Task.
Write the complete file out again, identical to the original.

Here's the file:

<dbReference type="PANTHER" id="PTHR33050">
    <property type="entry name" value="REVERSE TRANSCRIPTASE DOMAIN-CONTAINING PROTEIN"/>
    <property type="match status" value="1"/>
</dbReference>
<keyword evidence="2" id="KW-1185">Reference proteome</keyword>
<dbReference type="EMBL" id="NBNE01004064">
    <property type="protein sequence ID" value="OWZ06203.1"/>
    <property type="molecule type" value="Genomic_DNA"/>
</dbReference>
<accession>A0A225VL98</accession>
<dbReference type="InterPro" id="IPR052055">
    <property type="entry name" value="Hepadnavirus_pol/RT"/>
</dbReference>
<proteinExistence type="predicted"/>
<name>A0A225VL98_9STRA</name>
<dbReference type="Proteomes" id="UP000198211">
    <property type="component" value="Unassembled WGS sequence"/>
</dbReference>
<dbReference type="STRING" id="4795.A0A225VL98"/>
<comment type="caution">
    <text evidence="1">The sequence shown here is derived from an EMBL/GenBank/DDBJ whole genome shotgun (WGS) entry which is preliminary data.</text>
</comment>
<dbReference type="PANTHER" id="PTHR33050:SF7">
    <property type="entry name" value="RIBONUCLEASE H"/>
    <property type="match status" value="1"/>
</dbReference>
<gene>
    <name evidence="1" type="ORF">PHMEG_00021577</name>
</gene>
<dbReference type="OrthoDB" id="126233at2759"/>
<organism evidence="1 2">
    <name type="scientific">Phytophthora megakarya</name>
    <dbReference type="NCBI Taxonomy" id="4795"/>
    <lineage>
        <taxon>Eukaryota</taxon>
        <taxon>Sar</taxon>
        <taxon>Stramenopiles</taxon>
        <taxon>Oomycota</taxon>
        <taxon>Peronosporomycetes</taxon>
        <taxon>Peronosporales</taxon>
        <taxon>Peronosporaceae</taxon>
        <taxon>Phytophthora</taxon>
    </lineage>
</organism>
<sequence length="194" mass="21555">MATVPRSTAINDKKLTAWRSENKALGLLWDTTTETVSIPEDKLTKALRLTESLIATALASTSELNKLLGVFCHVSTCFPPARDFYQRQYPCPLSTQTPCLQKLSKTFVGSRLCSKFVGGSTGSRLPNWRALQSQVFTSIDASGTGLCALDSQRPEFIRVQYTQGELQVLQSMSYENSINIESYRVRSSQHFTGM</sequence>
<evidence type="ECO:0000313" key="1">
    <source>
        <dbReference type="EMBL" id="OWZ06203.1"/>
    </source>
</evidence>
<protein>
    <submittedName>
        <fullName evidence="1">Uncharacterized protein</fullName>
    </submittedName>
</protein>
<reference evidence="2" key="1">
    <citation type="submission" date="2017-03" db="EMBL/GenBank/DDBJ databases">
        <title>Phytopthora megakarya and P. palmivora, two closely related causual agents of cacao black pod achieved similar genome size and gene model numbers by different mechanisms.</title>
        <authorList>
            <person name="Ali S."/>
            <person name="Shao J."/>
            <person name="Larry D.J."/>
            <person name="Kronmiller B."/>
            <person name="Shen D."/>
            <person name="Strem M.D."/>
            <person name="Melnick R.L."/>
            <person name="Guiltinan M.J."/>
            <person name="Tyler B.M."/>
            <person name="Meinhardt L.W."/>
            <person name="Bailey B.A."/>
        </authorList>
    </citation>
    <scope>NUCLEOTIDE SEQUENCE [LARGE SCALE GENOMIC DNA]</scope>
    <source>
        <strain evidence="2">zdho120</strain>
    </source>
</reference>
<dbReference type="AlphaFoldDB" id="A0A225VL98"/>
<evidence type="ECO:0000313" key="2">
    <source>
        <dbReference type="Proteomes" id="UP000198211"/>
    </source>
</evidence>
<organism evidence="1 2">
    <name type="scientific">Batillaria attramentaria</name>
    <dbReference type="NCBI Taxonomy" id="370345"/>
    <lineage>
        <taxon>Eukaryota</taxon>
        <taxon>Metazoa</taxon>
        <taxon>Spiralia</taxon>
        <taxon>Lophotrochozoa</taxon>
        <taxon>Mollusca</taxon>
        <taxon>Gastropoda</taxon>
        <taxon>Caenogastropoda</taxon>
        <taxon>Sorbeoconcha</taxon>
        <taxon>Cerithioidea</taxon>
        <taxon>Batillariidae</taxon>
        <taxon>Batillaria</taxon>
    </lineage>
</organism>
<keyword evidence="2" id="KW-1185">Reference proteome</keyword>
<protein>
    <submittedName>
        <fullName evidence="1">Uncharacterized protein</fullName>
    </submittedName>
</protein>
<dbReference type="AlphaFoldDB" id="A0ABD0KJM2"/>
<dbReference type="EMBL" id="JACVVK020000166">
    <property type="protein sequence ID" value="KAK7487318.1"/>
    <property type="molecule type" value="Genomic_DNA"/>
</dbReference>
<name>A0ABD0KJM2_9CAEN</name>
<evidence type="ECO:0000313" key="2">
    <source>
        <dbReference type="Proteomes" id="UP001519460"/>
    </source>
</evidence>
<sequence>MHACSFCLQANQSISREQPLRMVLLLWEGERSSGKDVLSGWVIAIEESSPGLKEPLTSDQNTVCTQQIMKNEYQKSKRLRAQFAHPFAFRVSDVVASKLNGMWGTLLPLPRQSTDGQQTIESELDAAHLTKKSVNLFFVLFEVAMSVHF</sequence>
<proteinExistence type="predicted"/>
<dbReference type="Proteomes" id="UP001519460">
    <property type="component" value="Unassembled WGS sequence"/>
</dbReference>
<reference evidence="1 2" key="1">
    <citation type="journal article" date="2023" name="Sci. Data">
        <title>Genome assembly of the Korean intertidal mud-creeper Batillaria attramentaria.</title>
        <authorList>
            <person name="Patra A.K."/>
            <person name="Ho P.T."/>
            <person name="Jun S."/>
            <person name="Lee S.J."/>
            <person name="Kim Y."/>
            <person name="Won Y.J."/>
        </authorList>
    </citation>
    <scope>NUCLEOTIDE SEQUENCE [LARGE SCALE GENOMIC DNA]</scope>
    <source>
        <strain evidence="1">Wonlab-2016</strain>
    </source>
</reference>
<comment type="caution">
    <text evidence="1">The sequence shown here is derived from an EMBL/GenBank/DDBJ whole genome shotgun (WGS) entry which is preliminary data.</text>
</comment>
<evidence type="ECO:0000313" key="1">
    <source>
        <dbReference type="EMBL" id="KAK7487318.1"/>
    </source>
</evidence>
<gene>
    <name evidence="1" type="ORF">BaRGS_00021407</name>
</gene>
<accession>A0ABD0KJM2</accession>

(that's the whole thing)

<dbReference type="PANTHER" id="PTHR33050">
    <property type="entry name" value="REVERSE TRANSCRIPTASE DOMAIN-CONTAINING PROTEIN"/>
    <property type="match status" value="1"/>
</dbReference>
<keyword evidence="2" id="KW-1185">Reference proteome</keyword>
<dbReference type="EMBL" id="NBNE01004064">
    <property type="protein sequence ID" value="OWZ06203.1"/>
    <property type="molecule type" value="Genomic_DNA"/>
</dbReference>
<accession>A0A225VL98</accession>
<dbReference type="InterPro" id="IPR052055">
    <property type="entry name" value="Hepadnavirus_pol/RT"/>
</dbReference>
<proteinExistence type="predicted"/>
<name>A0A225VL98_9STRA</name>
<dbReference type="Proteomes" id="UP000198211">
    <property type="component" value="Unassembled WGS sequence"/>
</dbReference>
<dbReference type="STRING" id="4795.A0A225VL98"/>
<comment type="caution">
    <text evidence="1">The sequence shown here is derived from an EMBL/GenBank/DDBJ whole genome shotgun (WGS) entry which is preliminary data.</text>
</comment>
<dbReference type="PANTHER" id="PTHR33050:SF7">
    <property type="entry name" value="RIBONUCLEASE H"/>
    <property type="match status" value="1"/>
</dbReference>
<gene>
    <name evidence="1" type="ORF">PHMEG_00021577</name>
</gene>
<dbReference type="OrthoDB" id="126233at2759"/>
<organism evidence="1 2">
    <name type="scientific">Phytophthora megakarya</name>
    <dbReference type="NCBI Taxonomy" id="4795"/>
    <lineage>
        <taxon>Eukaryota</taxon>
        <taxon>Sar</taxon>
        <taxon>Stramenopiles</taxon>
        <taxon>Oomycota</taxon>
        <taxon>Peronosporomycetes</taxon>
        <taxon>Peronosporales</taxon>
        <taxon>Peronosporaceae</taxon>
        <taxon>Phytophthora</taxon>
    </lineage>
</organism>
<sequence length="194" mass="21555">MATVPRSTAINDKKLTAWRSENKALGLLWDTTTETVSIPEDKLTKALRLTESLIATALASTSELNKLLGVFCHVSTCFPPARDFYQRQYPCPLSTQTPCLQKLSKTFVGSRLCSKFVGGSTGSRLPNWRALQSQVFTSIDASGTGLCALDSQRPEFIRVQYTQGELQVLQSMSYENSINIESYRVRSSQHFTGM</sequence>
<evidence type="ECO:0000313" key="1">
    <source>
        <dbReference type="EMBL" id="OWZ06203.1"/>
    </source>
</evidence>
<protein>
    <submittedName>
        <fullName evidence="1">Uncharacterized protein</fullName>
    </submittedName>
</protein>
<reference evidence="2" key="1">
    <citation type="submission" date="2017-03" db="EMBL/GenBank/DDBJ databases">
        <title>Phytopthora megakarya and P. palmivora, two closely related causual agents of cacao black pod achieved similar genome size and gene model numbers by different mechanisms.</title>
        <authorList>
            <person name="Ali S."/>
            <person name="Shao J."/>
            <person name="Larry D.J."/>
            <person name="Kronmiller B."/>
            <person name="Shen D."/>
            <person name="Strem M.D."/>
            <person name="Melnick R.L."/>
            <person name="Guiltinan M.J."/>
            <person name="Tyler B.M."/>
            <person name="Meinhardt L.W."/>
            <person name="Bailey B.A."/>
        </authorList>
    </citation>
    <scope>NUCLEOTIDE SEQUENCE [LARGE SCALE GENOMIC DNA]</scope>
    <source>
        <strain evidence="2">zdho120</strain>
    </source>
</reference>
<dbReference type="AlphaFoldDB" id="A0A225VL98"/>
<evidence type="ECO:0000313" key="2">
    <source>
        <dbReference type="Proteomes" id="UP000198211"/>
    </source>
</evidence>
<organism evidence="1 2">
    <name type="scientific">Batillaria attramentaria</name>
    <dbReference type="NCBI Taxonomy" id="370345"/>
    <lineage>
        <taxon>Eukaryota</taxon>
        <taxon>Metazoa</taxon>
        <taxon>Spiralia</taxon>
        <taxon>Lophotrochozoa</taxon>
        <taxon>Mollusca</taxon>
        <taxon>Gastropoda</taxon>
        <taxon>Caenogastropoda</taxon>
        <taxon>Sorbeoconcha</taxon>
        <taxon>Cerithioidea</taxon>
        <taxon>Batillariidae</taxon>
        <taxon>Batillaria</taxon>
    </lineage>
</organism>
<keyword evidence="2" id="KW-1185">Reference proteome</keyword>
<protein>
    <submittedName>
        <fullName evidence="1">Uncharacterized protein</fullName>
    </submittedName>
</protein>
<dbReference type="AlphaFoldDB" id="A0ABD0KJM2"/>
<dbReference type="EMBL" id="JACVVK020000166">
    <property type="protein sequence ID" value="KAK7487318.1"/>
    <property type="molecule type" value="Genomic_DNA"/>
</dbReference>
<name>A0ABD0KJM2_9CAEN</name>
<evidence type="ECO:0000313" key="2">
    <source>
        <dbReference type="Proteomes" id="UP001519460"/>
    </source>
</evidence>
<sequence>MHACSFCLQANQSISREQPLRMVLLLWEGERSSGKDVLSGWVIAIEESSPGLKEPLTSDQNTVCTQQIMKNEYQKSKRLRAQFAHPFAFRVSDVVASKLNGMWGTLLPLPRQSTDGQQTIESELDAAHLTKKSVNLFFVLFEVAMSVHF</sequence>
<proteinExistence type="predicted"/>
<dbReference type="Proteomes" id="UP001519460">
    <property type="component" value="Unassembled WGS sequence"/>
</dbReference>
<reference evidence="1 2" key="1">
    <citation type="journal article" date="2023" name="Sci. Data">
        <title>Genome assembly of the Korean intertidal mud-creeper Batillaria attramentaria.</title>
        <authorList>
            <person name="Patra A.K."/>
            <person name="Ho P.T."/>
            <person name="Jun S."/>
            <person name="Lee S.J."/>
            <person name="Kim Y."/>
            <person name="Won Y.J."/>
        </authorList>
    </citation>
    <scope>NUCLEOTIDE SEQUENCE [LARGE SCALE GENOMIC DNA]</scope>
    <source>
        <strain evidence="1">Wonlab-2016</strain>
    </source>
</reference>
<comment type="caution">
    <text evidence="1">The sequence shown here is derived from an EMBL/GenBank/DDBJ whole genome shotgun (WGS) entry which is preliminary data.</text>
</comment>
<evidence type="ECO:0000313" key="1">
    <source>
        <dbReference type="EMBL" id="KAK7487318.1"/>
    </source>
</evidence>
<gene>
    <name evidence="1" type="ORF">BaRGS_00021407</name>
</gene>
<accession>A0ABD0KJM2</accession>